As unfortunate as it is, it’s a simple fact of life that we experience cognitive decline as we age, leading to a decreased sense of independence. This is never an easy thing, which is understandably why many older adults resist receiving help from their caregivers or family members, especially when it comes to finances.
Even though your loved one may be resistant, it is important that you get past these feelings of discomfort and talk about finances with your loved one, especially with the rising demand in elder care planning.
Below are seven strategies outlined by Go Banking Rates on how to talk about finances with your loved one:
1. Create a support system.
Handling a loved one’s finances can be a heavy burden, and this responsibility should not rest upon your shoulders alone. Seek help from your siblings, and it’s recommended that the sibling who is closest to your loved one begin the conversation. Just make sure that your loved one does not feel bombarded – explain that this is coming from a place of love and concern, not from the desire to take over every aspect of his/her life.
2. Share an example.
Think about how you react to something that you don’t fully understand – doesn’t an example help you see another point of view? The same can be said for this situation with your loved one. The example can be true or fictitious as long as it clearly explains why it is important for your loved one to share his/her financial information with you.
3. Talk about your plans.
Perhaps one of the reasons why your loved one resists sharing financial information is because they are simply not sure what steps they should be taking to plan ahead. This is when sharing your own financial preparations comes in handy. Once you explain your plans, ask your loved one about the actions he/she already completed.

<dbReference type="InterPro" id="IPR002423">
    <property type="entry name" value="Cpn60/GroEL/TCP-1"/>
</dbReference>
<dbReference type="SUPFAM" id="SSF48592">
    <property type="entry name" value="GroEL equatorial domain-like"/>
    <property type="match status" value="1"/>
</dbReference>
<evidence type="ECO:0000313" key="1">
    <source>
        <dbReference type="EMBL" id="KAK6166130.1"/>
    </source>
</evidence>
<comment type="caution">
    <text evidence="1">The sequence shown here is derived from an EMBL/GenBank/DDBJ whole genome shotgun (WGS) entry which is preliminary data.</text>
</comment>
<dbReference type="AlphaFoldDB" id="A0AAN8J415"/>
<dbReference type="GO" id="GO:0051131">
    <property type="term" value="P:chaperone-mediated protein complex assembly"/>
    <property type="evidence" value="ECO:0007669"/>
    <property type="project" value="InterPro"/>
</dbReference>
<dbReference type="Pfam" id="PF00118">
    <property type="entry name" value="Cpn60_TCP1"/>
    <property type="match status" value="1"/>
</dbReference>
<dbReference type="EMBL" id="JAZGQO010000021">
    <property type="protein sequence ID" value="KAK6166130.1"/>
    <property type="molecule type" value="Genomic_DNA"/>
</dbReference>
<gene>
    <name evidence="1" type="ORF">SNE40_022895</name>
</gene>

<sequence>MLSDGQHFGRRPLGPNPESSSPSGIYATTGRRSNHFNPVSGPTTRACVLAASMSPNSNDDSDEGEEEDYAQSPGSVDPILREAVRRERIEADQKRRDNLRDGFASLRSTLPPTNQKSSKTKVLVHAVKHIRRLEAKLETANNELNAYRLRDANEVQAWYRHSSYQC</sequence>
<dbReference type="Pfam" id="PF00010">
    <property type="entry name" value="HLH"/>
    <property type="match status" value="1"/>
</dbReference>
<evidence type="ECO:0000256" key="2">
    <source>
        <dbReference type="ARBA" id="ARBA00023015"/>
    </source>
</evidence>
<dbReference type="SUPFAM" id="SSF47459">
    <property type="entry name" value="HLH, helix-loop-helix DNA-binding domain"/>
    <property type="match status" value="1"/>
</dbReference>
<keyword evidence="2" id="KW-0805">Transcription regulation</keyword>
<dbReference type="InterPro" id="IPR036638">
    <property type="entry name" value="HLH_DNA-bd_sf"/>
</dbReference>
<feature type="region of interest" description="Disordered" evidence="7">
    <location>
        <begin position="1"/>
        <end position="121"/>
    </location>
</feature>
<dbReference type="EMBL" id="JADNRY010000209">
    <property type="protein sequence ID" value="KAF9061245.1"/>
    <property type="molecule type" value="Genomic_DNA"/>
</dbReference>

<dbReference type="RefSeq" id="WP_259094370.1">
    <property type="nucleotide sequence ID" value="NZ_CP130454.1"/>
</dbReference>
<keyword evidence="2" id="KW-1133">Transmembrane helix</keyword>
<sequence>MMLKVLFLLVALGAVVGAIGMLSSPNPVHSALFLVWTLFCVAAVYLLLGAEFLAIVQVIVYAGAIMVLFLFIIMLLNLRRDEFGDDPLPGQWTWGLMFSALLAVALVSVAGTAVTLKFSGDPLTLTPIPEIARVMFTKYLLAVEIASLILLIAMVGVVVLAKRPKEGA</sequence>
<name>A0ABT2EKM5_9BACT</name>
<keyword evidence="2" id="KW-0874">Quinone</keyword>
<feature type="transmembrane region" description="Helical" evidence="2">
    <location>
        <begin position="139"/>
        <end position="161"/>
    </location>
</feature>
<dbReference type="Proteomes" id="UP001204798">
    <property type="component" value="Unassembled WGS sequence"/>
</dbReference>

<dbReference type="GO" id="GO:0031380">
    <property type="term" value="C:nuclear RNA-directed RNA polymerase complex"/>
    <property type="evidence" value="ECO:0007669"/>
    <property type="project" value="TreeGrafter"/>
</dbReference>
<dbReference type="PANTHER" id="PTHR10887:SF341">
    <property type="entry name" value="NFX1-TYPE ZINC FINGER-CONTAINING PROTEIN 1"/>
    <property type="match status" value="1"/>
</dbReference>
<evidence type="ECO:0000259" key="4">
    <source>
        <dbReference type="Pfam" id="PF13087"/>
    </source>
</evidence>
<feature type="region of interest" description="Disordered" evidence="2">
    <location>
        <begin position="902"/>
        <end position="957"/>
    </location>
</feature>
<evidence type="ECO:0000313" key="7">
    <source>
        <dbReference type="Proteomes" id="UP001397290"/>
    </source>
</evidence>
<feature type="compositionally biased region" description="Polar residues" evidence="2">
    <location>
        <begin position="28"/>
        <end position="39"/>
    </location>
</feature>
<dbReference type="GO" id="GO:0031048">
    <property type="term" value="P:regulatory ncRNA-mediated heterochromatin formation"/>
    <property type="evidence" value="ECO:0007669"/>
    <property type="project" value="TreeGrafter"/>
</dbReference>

4. Think about the future.
It can also be helpful to start the conversation with a broad topic, such as whether your loved one is considering retirement, rather than bluntly asking about their financial status. Other questions could be whether or not your loved one is considering downsizing at any point or the kind of care they want to receive should an emergency occur.
5. Follow an indirect approach.
Similar to the strategy above, this is another way to get your loved one to open up without confronting them too directly. The National Council on Aging’s BenefitsCheckup.org is a great resource for you and your loved one to discover if he/she is eligible for any benefits while allowing you to learn more about his/her monthly income and household spending.
6. Offer your help.
Offering to assist with your loved one’s tax preparations can be a good place to start, but if they’re still hesitant, start with something more basic and gradually work up to assisting with his/her finances.
7. Seek professional advice or help.
If all else fails, encourage them to seek help from a financial planner, elder law attorney or aging life care professional. Don’t be discouraged – most professionals will encourage your loved one to share financial information with you.
Remember that the sooner you talk about finances with your loved one, the better, and above all, be respectful. Start with the basics, and make sure you know if your loved one has a power of attorney document, a living will and a will.
Now that you know how to talk about finances with your loved one, click here to learn some tips to help you care for a loved one’s finances.